Knockout - to cover a selected area of copy or art so it will not appear on a negative or plate.
Laminate - a thin transparent plastic coating applied to paper or board to provide protection and give it a glossy finish.
Large Format Camera - camera that makes 4"x5" negatives or larger.
Layout - a preliminary representation of a page for printing which shows the position of text, illustrations and/or photos and gives general instructions.
Light Table - translucent glass surface lit from below, used by production artists and strippers.
Line Screen - number of dots per square inch on a screen, halftone or colour separation.
Logo - short for logotype. A word or combination of letters set as a single unit, also used to denote a specially styled company name designed as part of a corporate image.
Makeready - all activities required to set up a press before production begins; also refers to paper used in the process.
Matte Finish - slightly dull finish on coated paper.
Medium Format Camera - camera that makes 2.25" x 2.25" negatives.
Mock-up - a representation of the final printed product, created to actual size or to scale.
Model Release - contract authorizing commercial use of a photograph that includes the image of a recognizable person or private property.
Moire - a desirable effect that results when halftone screen patterns become visible in a repetitive pattern.
Negative - piece of film on which a negative image appears.
Offset Printing - method of lithographic printing that transfers ink from a plate to a blanket, then from the blanket to paper.
Onsert - an item which is included with the original print piece, but not placed inside it. They are normally packaged together with poly baging, shrink wrap or envelopes.
Opacity - term used to describe the degree to which paper will show print through.
Overprint - to print over a previously printed image.
Pagination - the numbering of pages in a book.
Pantone - a registered name for an ink colour-matching system.
Portable Document Format (PDF) - self-reliant files that stay intact regardless of the platform in which they were created. It allows you to pass acrobat software from computer to computer and operating systems.
Plates - metal sheets that are customized using customer approved film to burn the image on to the sheet. It is then adhered to a drum on the printing press to transfer the ink to the blanket
Photo Mechanical Transfer (PMT) - high quality photographic reproduction paper used for paste-up or scanning
Poly-bagging - the process of packaging print items in individually sealed bags. This protects the piece while allowing for the opportunity of including onserts.
Point Of Purchase (POP) - materials used to introduce a product or entice a customer to impulse purchase, placed strategically throughout a store.
Press Proof - proof made on press using the plates, paper, and ink specified for the job.
Process Colour - (C) cyan, (M) magenta, (Y) yellow and (K) black are the ink colours combined in differing screen values to allow printing of the full colour spectrum.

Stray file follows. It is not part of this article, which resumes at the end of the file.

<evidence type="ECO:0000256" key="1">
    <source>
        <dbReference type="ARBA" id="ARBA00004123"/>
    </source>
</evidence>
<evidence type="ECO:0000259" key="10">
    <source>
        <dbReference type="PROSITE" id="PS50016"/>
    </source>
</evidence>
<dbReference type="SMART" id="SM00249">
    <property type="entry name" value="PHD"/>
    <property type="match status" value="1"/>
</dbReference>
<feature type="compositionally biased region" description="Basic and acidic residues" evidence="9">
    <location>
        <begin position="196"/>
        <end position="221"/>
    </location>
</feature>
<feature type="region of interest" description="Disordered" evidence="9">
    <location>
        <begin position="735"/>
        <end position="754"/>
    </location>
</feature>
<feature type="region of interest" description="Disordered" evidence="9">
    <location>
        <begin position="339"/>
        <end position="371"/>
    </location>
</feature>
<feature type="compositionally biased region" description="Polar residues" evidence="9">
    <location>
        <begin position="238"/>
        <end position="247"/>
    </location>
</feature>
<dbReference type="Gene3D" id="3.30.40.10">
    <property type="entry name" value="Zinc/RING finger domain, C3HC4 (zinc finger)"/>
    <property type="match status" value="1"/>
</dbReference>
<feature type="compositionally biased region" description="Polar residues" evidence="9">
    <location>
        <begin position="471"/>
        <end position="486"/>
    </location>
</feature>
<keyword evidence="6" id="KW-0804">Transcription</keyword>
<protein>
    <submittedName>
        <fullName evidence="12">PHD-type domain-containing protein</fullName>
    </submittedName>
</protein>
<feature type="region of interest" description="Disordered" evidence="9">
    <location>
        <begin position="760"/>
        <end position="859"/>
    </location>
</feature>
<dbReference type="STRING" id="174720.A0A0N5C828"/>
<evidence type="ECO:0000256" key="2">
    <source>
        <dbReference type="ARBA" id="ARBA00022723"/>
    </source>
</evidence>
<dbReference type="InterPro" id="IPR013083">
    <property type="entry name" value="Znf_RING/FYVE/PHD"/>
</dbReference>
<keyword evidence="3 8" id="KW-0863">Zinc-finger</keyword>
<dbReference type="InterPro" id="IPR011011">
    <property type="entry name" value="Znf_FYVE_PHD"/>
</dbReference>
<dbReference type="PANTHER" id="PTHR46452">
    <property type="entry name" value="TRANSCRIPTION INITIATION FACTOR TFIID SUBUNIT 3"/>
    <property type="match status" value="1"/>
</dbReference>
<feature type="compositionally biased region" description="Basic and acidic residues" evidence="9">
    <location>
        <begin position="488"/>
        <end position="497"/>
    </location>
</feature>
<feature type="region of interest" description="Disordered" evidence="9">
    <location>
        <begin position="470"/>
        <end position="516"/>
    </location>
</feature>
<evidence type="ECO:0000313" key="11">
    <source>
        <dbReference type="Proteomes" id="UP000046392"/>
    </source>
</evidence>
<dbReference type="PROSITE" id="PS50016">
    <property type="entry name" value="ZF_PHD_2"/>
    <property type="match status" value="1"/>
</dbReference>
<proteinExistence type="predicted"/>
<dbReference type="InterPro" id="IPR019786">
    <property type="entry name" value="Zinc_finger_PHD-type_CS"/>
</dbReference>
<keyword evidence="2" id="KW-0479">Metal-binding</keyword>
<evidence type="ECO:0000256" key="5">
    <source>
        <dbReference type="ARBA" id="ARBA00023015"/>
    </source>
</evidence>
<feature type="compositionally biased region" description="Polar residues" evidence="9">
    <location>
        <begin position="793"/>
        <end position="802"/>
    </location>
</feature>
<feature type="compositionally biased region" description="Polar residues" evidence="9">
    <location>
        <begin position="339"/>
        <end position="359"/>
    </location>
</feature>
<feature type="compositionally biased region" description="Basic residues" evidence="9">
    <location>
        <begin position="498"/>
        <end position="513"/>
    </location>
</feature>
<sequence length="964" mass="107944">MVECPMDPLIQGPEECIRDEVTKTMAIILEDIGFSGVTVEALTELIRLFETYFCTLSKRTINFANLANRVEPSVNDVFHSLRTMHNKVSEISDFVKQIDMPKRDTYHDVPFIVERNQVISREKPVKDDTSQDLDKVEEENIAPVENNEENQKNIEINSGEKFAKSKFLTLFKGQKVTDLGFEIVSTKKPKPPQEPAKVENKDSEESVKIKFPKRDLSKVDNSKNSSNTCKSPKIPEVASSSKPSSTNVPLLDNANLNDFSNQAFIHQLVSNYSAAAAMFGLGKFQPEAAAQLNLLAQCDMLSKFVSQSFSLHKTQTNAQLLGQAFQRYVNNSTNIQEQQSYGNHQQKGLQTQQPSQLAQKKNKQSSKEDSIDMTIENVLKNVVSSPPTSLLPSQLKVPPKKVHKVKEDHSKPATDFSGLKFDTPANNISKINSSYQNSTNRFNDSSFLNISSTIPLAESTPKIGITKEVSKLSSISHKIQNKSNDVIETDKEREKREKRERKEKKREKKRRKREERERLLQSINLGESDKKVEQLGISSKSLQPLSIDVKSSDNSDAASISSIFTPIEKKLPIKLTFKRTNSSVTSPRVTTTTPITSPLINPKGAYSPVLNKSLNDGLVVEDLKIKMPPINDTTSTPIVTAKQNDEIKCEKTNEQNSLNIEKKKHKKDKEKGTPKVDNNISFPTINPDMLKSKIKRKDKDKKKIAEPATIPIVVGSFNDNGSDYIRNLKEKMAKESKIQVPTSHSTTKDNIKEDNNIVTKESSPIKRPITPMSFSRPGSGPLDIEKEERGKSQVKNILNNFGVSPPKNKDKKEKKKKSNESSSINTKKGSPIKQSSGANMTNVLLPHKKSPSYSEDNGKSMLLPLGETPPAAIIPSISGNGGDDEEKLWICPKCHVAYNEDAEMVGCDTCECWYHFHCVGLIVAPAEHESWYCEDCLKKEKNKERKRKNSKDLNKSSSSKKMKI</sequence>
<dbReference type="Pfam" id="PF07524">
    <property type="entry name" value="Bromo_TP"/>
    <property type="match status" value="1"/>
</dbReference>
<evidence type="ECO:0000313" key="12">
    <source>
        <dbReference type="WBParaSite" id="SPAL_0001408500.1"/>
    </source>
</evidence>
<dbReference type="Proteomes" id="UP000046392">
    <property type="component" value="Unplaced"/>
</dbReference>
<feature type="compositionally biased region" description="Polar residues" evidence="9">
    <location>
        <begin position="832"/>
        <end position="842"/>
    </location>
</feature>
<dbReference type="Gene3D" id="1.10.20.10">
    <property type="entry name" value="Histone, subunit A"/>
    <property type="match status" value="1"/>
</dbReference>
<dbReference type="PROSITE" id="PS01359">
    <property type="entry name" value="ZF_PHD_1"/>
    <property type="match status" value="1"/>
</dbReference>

Proof - a layout showing the position of illustrations, text and/or photos as they are to appear in the final printed product.
RGB - the abbreviation for red-green-blue; a limited method of displaying colour. Colour must be in CMYK format to go to press.
Register Marks - symbols used in colour printing to position the paper correctly - usually crosses and circles.
Resolution - the degree of clarity of a display or printer image. Resolution is usually specified in dots per square inch. The greater the resolution the higher the number of dpi, the sharper the image.
Register Image Process (RIP) - the process used to convert a page description language to raster format for a specific output device.
Rosette - the pattern created when all four CMYK colour halftone screens are printed at traditional angles, shown to produce the best results in printed colour output and noticeable only under magnification.
Rough - a quick hand rendered sketch of a concept.
Saddle Stitched - a method of binding where the folded pages are stitched through the spine from the outside, using wire staples.
Self-cover - publication made entirely from the same paper so that the cover is printed simultaneously with inside pages.
Self-mailer - printed piece designed to be mailed without an envelope.
Sheet Fed Printing - a printing process that prints single sheets of paper, not reels.
Shrink Wrap - method of tightly wrapping packages or products in plastic film.
Small Format Camera - camera which makes negatives that are 35mm or smaller.
Spine - the binding edge at the back of a book.
Spot Colour - the Pantone Matching System (PMS) colours are produced by a specific mixing formula to achieve a specific colour of ink. They can be used on their own or in addition to process colour.
Spot Varnish - varnish applied to portions of a sheet.
Stock - paper or other substrate.
Stet - used in proof correction work to cancel a previous correction. From the Latin: 'let it stand.'
Stripping - the department in which film is 'stripped' together to make colour matches and to burn plates for the press.
Tag Image File Format (TIFF) - a file format for graphics that is usually used for representing scanned images.
Thumbnails - the first ideas or sketches of a designer noted down for future reference.
Trapping - the amount of overlap of two different, adjoining colours. This will compensate for misregistration on the press.
Transparency - a transparent colour positive piece of film representing a photographic image which is used in scanning.
Trim - the cutting of the finished product to the correct size. Marks are incorporated on the printed sheet to show where the trim is to be made.
Uncoated Paper - paper that is not clay coated.
Varnishing - a finishing process whereby a transparent varnish is applied over the printed sheet, in whole or in part, to produce a glossy or matte finish.
Web Printing - a method of printing which uses a continuous roll of paper.
Work and Tumble - when both sides of a sheet are printed from the same set of plates which contain both the front and back images. The stock is run through the press, rolled over to the other side and run through again, thus changing the gripper edge of the paper to the other side.
Work and Turn - when both sides of the sheet are printed from one set of plates which contain both the front and back images. The stock is run through the press, turned over and run through the press again. This method does not require the gripper edge to change.